I used to be a perfectionist. I would spend hours and hours getting something “right”, making sure that it was done to the very best of my abilities, that I had thought through every single angle and approach, either endorsing or ditching each one, and that I had every last scrap of evidence in support of my case. It was a completely exhausting process, and one which stressed me (and those around me) out big time. But, it was always worth it, I reasoned, because when I had finished with it, it was perfect. And perfect was great, right?
Only my academic life escaped this perfectionism – for some reason, I didn’t really care how I did at school or university, much to the dismay of my father. In all other aspects of my life, however, perfectionism reigned. I HAD to be the perfect daughter, granddaughter, friend, girlfriend, wife, employee, marketer, researcher – whatever my role, I had to be perfect in it.
You see, I grew up in a household that didn’t tolerate failure – being right and perfectionism were the only options. I got away with my lack of perfectionism around my school work only because I was judged to be pretty perfect in other ways. Lucky me. Being right and perfectionism were also sold as two of the key attributes of being successful. Which, of course, we were expected to be. The family formula was perfectionism ==> success ==> acclaim ==> happiness.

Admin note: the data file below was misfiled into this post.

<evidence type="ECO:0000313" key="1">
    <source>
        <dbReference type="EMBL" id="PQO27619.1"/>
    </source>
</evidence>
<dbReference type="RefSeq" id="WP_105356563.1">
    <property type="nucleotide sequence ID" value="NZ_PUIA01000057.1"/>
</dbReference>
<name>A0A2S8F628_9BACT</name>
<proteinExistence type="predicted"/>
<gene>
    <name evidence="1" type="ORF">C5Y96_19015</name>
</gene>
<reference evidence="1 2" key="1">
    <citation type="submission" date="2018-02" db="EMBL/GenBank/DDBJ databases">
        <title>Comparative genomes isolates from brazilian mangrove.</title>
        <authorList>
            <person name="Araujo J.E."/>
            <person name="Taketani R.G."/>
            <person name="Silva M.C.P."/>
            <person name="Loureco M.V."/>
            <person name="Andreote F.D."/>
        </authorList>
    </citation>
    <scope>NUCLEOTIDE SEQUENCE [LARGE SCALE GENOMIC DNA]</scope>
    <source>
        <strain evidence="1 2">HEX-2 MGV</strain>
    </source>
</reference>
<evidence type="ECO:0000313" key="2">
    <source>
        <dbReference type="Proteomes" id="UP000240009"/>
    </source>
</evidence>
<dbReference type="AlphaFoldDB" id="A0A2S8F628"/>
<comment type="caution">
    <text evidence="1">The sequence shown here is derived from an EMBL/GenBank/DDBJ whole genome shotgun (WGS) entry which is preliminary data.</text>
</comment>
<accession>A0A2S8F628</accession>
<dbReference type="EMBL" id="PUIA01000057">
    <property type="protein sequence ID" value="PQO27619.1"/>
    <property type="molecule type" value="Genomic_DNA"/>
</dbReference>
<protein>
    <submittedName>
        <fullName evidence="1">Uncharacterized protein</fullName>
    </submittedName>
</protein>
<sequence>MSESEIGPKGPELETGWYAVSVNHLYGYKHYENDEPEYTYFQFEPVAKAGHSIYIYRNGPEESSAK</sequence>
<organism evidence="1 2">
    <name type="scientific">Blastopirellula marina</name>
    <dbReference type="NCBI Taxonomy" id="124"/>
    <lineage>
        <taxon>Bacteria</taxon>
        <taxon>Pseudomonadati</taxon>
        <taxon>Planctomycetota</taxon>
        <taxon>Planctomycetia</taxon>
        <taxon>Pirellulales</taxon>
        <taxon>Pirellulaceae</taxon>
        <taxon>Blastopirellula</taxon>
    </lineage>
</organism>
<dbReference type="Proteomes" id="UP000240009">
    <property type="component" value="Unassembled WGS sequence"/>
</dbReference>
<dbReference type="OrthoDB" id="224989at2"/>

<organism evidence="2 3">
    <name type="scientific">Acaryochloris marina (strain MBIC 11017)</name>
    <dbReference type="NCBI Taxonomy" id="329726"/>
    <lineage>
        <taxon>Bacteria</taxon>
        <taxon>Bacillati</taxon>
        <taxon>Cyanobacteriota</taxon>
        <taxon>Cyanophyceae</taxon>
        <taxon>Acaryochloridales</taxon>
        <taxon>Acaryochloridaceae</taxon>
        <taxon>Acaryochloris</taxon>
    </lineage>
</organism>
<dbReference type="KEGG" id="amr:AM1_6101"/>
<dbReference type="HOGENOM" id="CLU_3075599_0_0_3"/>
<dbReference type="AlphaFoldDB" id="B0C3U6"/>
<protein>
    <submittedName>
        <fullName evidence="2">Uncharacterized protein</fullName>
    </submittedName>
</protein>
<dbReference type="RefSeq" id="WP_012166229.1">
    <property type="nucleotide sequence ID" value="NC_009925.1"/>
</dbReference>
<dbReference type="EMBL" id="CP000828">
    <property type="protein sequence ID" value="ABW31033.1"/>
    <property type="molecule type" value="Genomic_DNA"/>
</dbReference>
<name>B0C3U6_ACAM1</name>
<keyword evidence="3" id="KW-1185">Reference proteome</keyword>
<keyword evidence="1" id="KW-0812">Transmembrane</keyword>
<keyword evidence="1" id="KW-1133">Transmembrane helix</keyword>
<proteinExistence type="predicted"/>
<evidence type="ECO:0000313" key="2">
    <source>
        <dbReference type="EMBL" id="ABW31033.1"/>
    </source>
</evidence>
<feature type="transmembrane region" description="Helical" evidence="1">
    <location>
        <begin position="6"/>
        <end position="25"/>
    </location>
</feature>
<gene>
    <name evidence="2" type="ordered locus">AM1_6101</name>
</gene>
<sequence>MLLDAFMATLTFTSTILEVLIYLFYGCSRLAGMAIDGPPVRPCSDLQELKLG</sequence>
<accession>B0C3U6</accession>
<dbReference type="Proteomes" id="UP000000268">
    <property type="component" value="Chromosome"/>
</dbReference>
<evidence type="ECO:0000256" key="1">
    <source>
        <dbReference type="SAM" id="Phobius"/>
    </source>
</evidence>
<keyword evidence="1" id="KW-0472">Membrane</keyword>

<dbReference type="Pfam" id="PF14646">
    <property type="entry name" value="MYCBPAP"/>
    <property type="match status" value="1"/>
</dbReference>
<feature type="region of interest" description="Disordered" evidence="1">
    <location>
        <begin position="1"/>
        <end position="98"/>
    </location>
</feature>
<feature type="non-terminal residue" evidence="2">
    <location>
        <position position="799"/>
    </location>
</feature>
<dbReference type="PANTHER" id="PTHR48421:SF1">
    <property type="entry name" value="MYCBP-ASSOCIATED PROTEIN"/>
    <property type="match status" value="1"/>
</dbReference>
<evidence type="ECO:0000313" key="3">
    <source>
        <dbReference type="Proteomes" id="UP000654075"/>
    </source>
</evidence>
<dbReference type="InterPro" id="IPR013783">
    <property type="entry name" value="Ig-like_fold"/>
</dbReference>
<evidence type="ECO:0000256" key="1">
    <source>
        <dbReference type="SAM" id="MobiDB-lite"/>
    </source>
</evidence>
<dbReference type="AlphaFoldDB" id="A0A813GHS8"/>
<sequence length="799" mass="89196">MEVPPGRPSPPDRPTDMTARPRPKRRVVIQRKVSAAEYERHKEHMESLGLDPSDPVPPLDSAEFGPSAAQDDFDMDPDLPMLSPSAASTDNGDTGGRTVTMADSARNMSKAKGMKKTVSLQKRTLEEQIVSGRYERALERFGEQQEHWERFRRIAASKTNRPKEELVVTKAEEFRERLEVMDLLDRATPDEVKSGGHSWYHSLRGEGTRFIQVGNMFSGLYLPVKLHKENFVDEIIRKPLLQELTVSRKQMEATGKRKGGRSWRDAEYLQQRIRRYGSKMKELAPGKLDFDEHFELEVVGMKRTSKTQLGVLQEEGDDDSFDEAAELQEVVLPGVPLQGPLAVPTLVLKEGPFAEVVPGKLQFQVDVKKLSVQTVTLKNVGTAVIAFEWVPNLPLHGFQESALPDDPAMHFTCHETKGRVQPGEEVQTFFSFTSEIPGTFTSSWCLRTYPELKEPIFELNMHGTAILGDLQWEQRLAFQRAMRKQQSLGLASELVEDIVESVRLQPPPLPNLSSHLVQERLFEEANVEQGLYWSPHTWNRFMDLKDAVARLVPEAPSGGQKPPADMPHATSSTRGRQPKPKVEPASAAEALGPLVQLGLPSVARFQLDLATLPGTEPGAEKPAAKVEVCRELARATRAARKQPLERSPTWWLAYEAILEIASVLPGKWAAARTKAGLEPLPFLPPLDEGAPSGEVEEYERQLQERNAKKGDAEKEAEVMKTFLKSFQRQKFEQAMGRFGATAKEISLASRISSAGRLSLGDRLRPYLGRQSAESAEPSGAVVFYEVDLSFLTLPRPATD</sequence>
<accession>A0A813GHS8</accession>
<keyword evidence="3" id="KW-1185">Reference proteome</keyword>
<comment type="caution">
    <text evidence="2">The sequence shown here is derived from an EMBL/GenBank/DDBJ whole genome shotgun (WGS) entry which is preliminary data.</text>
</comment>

So, everything had to be perfect. Then I would be, too.
And, if I was perfect, I would live happily ever after. The End.
Except that I didn’t.
I didn’t live happily ever after. I was miserable.
The family formula was wrong. Perfectionism ≠≠> success ≠≠> acclaim ≠≠> happiness.
Even before realizing I was miserable, I had noticed a few flaws in the whole being-a-perfectionist thing. Being stressed out was one – it just didn’t feel good. Being irritable was another – snapping at other people wasn’t me. And then there was the ulcerative colitis, which descended on me in my late 30s. There’s nothing quite like losing control of your bowels to make you take a long, hard look at how you’ve been living.
After taking stock of everything, I had to acknowledge quite a few things.
- That I wasn’t actually Superwoman. That I couldn’t take on all of my problems and everyone else’s, too.
- That I couldn’t work endless hours at something I didn’t enjoy.
- That life wasn’t one big competition. That I didn’t have to be better than, or more perfect than, or more right than anyone else to be of worth.
- That being a perfectionist was a mask I wore to avoid facing other realities in my life, mostly fears. The perfectionist in me came from my inner critic.
- That I couldn’t be right all the time (i.e. perfect) AND happy.
Those last two points were biggies. They demanded nothing less than a complete overhaul of how I’d been living. Sure, I needed to make life changes in order to address the other points fully, but they were relatively small in comparison what I had to do to in order to resolve the last two.
So I devoted the next 15 years to making these life changes, and now I’m doing much better. I am no longer miserable, I’m happy – and enjoying whatever life throws at me. Whenever I feel myself defaulting to that perfectionist type, which I do from time to time, I stop, acknowledge it, and change what I’m doing.
Perfectionism makes you competitive, anxious and unhappy. This is not what life is about. The parts of your life that are within your control are meant to be fun.
Make whatever life changes you need to in order to be happy. It will take a lot of work, but, believe me, you’re worth it.
And they all lived happily ever after. The End.